Harvey has provided an effective guide to volume II, but why read volume II if it is so dull and supposedly lacking in immediate political content? It is clear that while demanding and dry, volume II is vital. Along with ecological factors, the class struggle, production and political aspects, we must understand the contradictions inherent in the circulation of capital. Marx's text strips out other potential contradictions in this volume to focus on the variety of reasons why the process of circulation may be interrupted. Capitalism is inherently unstable and dynamic, and part of such instability and dynamism is derived from the fragile process of circulation. Circulation is still a vital issue if we are to understand capitalism today; however, as Harvey shows, this does not exhaust Marx's critique.
Harvey provides the common English love of marmalade, a preserve made with bitter oranges, as an example of how the circulation process can shape a variety of material effects.
The conserve and jam manufacturers typically ran out of fresh fruit and fruit pulp by around December. Somebody saw all these inedible oranges dropping off the trees in Spain in January and February (where they liked the orange blossoms but did not want the trees being raided for edible fruit). Using the bitter oranges from Spain provided a marvellous way to keep fixed capital fully employed (a Volume II problem) all around the year. So problems in the turnover time of fixed capital played a critical role in promoting bitter marmalade for breakfast. Heavy on sugar and Vitamin C, this cultural habit of eating bitter marmalade became deeply engrained, and has lasted to this day. (391)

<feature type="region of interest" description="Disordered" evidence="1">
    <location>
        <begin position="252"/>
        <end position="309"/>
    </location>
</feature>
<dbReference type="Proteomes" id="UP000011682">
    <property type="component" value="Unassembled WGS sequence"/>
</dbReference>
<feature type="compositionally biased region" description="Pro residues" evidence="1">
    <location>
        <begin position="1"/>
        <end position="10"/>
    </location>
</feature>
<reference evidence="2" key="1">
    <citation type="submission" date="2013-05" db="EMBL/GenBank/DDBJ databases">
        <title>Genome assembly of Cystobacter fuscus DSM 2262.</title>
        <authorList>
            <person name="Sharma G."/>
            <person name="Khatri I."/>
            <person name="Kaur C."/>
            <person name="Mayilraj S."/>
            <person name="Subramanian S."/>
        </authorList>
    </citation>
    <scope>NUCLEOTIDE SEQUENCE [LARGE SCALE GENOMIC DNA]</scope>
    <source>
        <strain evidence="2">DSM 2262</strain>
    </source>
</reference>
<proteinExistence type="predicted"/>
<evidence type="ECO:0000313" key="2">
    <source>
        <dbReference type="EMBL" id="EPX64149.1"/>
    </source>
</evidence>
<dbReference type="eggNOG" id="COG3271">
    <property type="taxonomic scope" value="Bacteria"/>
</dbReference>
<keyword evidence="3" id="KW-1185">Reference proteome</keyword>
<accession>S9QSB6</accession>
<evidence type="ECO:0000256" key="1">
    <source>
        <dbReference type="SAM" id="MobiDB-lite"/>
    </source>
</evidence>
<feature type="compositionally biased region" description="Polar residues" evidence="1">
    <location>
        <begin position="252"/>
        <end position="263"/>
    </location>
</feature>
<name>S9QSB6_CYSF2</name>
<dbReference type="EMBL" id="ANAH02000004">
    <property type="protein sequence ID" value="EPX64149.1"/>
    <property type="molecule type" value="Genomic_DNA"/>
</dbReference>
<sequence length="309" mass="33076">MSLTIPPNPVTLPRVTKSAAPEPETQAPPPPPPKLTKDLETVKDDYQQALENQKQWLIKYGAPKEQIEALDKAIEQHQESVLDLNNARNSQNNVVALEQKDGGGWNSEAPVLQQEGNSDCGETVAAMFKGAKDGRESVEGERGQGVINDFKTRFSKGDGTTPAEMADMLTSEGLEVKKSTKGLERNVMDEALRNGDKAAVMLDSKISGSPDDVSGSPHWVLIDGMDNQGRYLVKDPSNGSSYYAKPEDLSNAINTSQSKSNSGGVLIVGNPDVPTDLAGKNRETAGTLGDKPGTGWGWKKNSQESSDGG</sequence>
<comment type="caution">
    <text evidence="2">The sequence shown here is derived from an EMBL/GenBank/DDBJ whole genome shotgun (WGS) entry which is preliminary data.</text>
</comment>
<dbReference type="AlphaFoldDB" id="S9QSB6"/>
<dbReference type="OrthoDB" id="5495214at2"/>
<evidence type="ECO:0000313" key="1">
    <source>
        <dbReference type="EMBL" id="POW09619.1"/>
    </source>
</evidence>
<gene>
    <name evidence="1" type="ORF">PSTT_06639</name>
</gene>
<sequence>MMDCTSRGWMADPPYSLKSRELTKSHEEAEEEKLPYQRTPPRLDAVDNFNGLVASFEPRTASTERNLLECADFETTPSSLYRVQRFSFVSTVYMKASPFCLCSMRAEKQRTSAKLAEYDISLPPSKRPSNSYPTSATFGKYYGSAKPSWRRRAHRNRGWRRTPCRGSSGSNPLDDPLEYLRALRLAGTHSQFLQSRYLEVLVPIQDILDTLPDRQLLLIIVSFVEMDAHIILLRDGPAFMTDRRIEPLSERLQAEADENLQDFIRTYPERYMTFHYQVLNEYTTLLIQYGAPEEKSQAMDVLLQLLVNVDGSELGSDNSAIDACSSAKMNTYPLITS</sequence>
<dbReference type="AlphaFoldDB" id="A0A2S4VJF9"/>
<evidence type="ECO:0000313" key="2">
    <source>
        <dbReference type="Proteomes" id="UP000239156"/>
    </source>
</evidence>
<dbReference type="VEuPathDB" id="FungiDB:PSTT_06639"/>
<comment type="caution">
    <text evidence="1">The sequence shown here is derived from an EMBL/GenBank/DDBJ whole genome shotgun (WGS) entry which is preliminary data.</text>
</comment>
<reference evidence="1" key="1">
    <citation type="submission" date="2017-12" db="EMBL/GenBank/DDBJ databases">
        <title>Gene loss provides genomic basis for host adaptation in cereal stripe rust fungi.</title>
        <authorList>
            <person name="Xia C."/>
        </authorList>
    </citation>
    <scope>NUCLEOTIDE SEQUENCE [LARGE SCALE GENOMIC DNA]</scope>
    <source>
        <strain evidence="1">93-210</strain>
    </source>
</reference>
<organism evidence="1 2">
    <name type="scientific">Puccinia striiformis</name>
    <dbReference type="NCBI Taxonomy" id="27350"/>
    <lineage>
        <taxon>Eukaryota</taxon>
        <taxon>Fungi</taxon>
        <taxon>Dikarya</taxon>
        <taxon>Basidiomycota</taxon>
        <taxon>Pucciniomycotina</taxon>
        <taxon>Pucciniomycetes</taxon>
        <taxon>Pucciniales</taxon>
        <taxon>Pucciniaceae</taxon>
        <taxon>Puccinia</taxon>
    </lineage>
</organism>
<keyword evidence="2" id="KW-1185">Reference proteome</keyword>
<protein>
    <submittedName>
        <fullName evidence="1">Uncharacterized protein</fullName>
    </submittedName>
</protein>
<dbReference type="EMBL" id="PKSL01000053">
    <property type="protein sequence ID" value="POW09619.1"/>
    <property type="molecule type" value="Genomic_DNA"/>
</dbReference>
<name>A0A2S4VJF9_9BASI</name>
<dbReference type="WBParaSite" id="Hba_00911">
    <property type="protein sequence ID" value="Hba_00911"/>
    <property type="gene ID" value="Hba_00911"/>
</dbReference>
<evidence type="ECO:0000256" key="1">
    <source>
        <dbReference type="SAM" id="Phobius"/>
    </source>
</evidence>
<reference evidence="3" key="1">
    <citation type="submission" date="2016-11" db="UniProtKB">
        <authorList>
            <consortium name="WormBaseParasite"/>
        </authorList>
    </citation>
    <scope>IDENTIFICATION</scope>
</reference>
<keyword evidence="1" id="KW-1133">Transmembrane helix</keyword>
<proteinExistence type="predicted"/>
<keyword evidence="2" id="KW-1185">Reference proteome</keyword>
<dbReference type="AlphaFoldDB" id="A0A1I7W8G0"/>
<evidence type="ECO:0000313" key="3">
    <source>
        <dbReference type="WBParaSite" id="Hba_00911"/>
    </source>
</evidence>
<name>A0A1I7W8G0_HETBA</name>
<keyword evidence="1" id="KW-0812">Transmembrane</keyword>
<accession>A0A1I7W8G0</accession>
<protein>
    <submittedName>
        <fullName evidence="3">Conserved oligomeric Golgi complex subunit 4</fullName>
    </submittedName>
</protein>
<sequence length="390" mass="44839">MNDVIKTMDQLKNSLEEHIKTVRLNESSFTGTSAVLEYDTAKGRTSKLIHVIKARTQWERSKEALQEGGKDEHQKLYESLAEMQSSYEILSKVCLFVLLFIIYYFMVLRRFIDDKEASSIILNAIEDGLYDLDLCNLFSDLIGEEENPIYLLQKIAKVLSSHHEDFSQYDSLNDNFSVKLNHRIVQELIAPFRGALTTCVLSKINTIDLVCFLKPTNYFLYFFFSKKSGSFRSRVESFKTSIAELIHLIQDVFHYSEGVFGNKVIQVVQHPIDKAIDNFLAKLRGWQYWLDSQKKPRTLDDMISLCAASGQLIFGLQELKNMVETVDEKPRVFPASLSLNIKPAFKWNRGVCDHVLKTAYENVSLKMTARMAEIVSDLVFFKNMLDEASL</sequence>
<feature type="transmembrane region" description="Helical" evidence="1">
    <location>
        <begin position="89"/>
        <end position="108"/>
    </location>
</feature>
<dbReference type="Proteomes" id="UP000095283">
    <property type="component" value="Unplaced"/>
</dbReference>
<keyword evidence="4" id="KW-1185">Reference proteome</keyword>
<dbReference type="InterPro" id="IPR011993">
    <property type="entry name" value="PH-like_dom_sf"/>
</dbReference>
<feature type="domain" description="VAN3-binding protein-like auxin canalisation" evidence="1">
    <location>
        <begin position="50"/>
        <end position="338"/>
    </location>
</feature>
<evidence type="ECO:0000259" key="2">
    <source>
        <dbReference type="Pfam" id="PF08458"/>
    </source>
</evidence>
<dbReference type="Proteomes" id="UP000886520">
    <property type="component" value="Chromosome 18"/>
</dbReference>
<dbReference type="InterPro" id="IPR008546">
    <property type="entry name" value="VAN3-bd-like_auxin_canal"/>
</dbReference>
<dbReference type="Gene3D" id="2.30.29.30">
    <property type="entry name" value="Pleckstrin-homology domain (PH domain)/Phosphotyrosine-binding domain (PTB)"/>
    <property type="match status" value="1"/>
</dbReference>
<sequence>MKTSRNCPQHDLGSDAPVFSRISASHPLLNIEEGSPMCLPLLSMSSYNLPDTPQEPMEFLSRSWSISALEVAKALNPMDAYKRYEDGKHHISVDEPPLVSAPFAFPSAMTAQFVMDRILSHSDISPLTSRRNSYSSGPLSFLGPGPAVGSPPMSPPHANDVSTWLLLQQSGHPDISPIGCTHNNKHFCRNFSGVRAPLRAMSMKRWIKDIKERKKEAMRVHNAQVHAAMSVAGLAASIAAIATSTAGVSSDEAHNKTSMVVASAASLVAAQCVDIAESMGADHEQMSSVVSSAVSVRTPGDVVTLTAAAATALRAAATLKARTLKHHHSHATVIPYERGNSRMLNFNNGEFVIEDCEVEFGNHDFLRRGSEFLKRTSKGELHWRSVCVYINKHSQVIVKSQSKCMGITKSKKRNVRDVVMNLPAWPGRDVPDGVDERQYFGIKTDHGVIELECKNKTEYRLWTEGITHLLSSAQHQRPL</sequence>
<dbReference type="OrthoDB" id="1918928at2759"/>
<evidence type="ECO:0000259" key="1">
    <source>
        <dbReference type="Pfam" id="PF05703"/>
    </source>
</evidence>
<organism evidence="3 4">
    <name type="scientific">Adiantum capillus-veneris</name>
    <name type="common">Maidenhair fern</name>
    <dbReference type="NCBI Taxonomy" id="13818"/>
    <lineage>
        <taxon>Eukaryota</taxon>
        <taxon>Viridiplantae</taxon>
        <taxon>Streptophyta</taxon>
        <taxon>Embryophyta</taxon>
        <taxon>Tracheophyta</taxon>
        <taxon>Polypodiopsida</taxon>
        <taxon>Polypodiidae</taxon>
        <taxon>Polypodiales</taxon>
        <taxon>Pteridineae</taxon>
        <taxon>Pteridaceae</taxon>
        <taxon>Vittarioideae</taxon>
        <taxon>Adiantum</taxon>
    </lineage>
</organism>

Harvey notes that volume II also has a surprising amount to say about the shape of a future communist society, an area where Marx was generally reluctant to comment.
Interestingly, the concept of socialism and communism do come up in Volume II more explicitly than elsewhere in Capital. It seems Marx had in mind some mix of associated workers controlling their own production processes and levels of reward, and embedded in a broader-based form of social organization capable of displacing the disruptive powers of money capital circulation with a rationally specified and coordinated pattern of flows of non-commodified goods (use-values) within an international division of labor. The abolition of a society based on exchange-value is central in all of Marx's anticapitalist formulations. The corollary is that a society based on equality and justice and dedicated to human emancipation can never be constructed in a world where money is a form of social power appropriable by private persons, and where the monetary coordination of exchange in commodity markets is the primary social relation through which daily life is reproduced. (392)
As Marx suggested, 'There is no royal road to science, and only those who do not dread the fatiguing climb of its steep paths have a chance of gaining its luminous summits'. Volume II is a steep part of the climb, but Harvey provides rope, harness and some advice on proceeding – he even gives us entertainment on the way.
2 May 2014